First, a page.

On Jan. 27th, 2012, Chloe Albanesius wrote for on the newest anti-piracy legislation: the Anti-Counterfeiting Trade Agreement, or ACTA.  ACTA is an international agreement that is "designed to extend existing intellectual property enforcement laws to the Internet."  It's somewhat unclear what powers ACTA would give to a signatory.  The article mentions that signatory countries can "force [copyright] infringers to hand over profits gained from pirated works to the rightsholders."  In many respects, ACTA sounds like the shelved SOPA/PIPA legislation.

ACTA is not necessarily new: it was proposed in 2007, and the US lead several other countries (including Japan, Australia, Korea, and Canada) in signing the agreement.  Interestingly, the article notes that President Obama signed ACTA as an executive agreement, not a treaty.  As such, the Senate never had to ratify ACTA.  

So what's the big deal?  Many of the same concerns that drove the SOPA/PIPA protests–preserving the internet's freedom, doubts about enforceability, and the fear of turning ISPs into content police–are applicable to ACTA. 

You can find the article here.


In fact, in an article for Forbes written by E.D. Kain, US Rep. Darrell Issa (the leading opponent of SOPA) was quoted as saying that ACTA is "more dangerous than SOPA."  Rep. Issa went on to say that ACTA "creates a whole new enforcement system and will virtually tie the hands of Congress to undo it."   


BBC reported that Polish protesters rioted after Poland's government signed ACTA.


The Washington Post reported that 22 EU member states signed ACTA on Thursday.


The Electronic Frontier Foundation has a nice write up about ACTA and gets into the questionable constitutionality of President Obama's executive agreement.


CNet reported that the hacker group Anonymous attacked several EU websites in retribution for signing ACTA.

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Professor William Snyder

Professor William C. Snyderis a member of the faculty of the Institute for National Security and Counter-terrorism at Syracuse University after fifteen years with the United States Department of Justice.

Ryan D. White

Ryan D. WhiteRyan is currently a third year law student at Syracuse University College of Law, and is also pursuing a Master of Public Administration degree from Syracuse’s Maxwell School of Citizenship and Public Affairs. Ryan spent time with Homeland Security Investigations while pursuing his undergraduate degree at Wesleyan University, and spent his first summer of law school as clerk for the U.S. Attorney’s Office in the Western District of New York. He is a member of Syracuse Law Review, the Journal on Terrorism and Security Analysis, and participates in the Veteran’s Legal Clinic. Full biography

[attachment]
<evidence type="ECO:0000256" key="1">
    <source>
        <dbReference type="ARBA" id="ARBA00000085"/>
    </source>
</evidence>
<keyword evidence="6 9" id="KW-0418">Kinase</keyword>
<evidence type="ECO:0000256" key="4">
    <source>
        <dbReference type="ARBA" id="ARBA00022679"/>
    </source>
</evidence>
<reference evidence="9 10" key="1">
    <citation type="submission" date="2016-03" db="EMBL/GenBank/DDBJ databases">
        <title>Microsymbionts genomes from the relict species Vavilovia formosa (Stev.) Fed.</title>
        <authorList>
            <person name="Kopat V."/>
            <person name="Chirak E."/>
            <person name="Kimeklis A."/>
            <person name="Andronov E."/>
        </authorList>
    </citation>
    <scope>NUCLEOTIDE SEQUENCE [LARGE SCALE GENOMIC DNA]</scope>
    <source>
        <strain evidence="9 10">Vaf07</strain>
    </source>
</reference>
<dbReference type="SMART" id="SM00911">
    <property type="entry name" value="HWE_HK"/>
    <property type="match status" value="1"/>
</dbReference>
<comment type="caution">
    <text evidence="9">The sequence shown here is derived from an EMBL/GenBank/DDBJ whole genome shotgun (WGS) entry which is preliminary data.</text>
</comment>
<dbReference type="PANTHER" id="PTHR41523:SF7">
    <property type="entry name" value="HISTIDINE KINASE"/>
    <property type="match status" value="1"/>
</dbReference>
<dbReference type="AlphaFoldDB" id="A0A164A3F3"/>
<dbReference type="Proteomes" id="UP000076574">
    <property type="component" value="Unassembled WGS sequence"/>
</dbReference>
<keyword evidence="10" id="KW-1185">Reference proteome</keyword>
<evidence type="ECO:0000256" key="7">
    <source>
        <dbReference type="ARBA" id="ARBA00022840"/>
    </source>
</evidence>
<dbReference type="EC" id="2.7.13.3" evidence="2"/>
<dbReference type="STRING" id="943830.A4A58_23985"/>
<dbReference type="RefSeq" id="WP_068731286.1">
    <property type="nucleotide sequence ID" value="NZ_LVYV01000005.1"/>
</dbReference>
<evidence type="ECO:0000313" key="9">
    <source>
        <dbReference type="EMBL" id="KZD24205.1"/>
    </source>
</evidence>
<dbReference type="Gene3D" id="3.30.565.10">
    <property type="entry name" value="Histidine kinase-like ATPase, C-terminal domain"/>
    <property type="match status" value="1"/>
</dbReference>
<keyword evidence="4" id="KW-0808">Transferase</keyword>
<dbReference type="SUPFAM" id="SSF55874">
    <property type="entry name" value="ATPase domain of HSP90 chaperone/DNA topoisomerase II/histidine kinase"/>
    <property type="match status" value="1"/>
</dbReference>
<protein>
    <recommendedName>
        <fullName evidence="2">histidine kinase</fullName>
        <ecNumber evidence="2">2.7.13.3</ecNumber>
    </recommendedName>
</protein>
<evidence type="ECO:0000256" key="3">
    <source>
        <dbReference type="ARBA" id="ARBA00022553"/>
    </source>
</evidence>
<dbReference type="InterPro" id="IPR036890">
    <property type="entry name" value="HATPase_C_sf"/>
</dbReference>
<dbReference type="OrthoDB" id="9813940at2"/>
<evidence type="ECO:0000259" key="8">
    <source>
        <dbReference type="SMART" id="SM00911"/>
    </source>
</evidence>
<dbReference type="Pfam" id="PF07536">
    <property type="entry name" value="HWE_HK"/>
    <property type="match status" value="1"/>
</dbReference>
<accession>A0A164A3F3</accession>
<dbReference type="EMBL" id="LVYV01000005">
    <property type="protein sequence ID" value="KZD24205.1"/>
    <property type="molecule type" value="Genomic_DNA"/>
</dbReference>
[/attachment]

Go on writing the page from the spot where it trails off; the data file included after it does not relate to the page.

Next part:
Shelby E. Mann

Ryan D. WhiteShelby is a second year law student at the Syracuse University College of Law. She is the 2018-9 Editor in Chief of the Syracuse Law Review, as well as a member of the Journal on Terrorism and Security Analysis, and the senior editor for the Syrian Accountability Project. During her final year at the University of Missouri, she served as a full-time news producer for ABC 17 News. Shelby spent her first summer of law school at the Shelby County District Attorney General's Office in Memphis, Tenn., in the Public Corruption and Economic Crimes Unit. Full biography

Christopher w. FolkChristopher W. Folk

is a 2017 graduate of SU College of Law. A non-traditional student, Christopher returned to academia after spending nearly twenty years in the high tech industry. Christopher served in the Marine Corps, graduated from Cornell University with a B.S. In Applied Economics and Business Management, attended Northeastern University’s High-Tech MBA Program and received a M.S. In Computer Information Systems. Christopher previously worked in Software Engineering. Christopher is currently serving his second term as Town Justice for the Town of Waterloo. Christopher externed with a Cybersecurity firm in the Washington, D.C. area between his first and second year at SU College of Law. Full biography

Anna Maria Castillo

Anna Maria Castillois 2016 graduate of Syracuse College of Law. She also holds a Master of Arts in International Relations from Syracuse University's Maxwell School of Citizenship and Public Affairs. She has interned at a London-based think-tank that specializes in transnational terrorism and global security and at the legal department of a defense contractor. She served as an executive editor in the Syracuse Law Review. Full biography

Jennifer A. CamilloJennifer A. Camillo

is a 2015 graduate of Syracuse College of Law and is a prosecutor. She has served as a law clerk in the United States Attorney’s Office for the Northern District of New York and the Cayuga County District Attorney’s Office and as an extern in the Oneida County District Attorney’s Office. She was a member of the Syracuse National Trial Team and was awarded the Tiffany Cup by the New York Bar Association for her trial advocacy achievements.

Tara J. PistoreseTara J. Pistorese

holds Juris Doctor and Masters of Public Administration degrees from Syracuse University's Maxwell School of Citizenship and Public Affairs and its College of Law. She wrote for this blog when a student. She is now a member of the U.S. Army Judge Advocate General's Corps.

Benjamin Zaiser

is both a scholar and a Federal Agent of the Federal Criminal Police Office of Germany. (Opinions expressed here are his own and not any part of official duty.) Full biography


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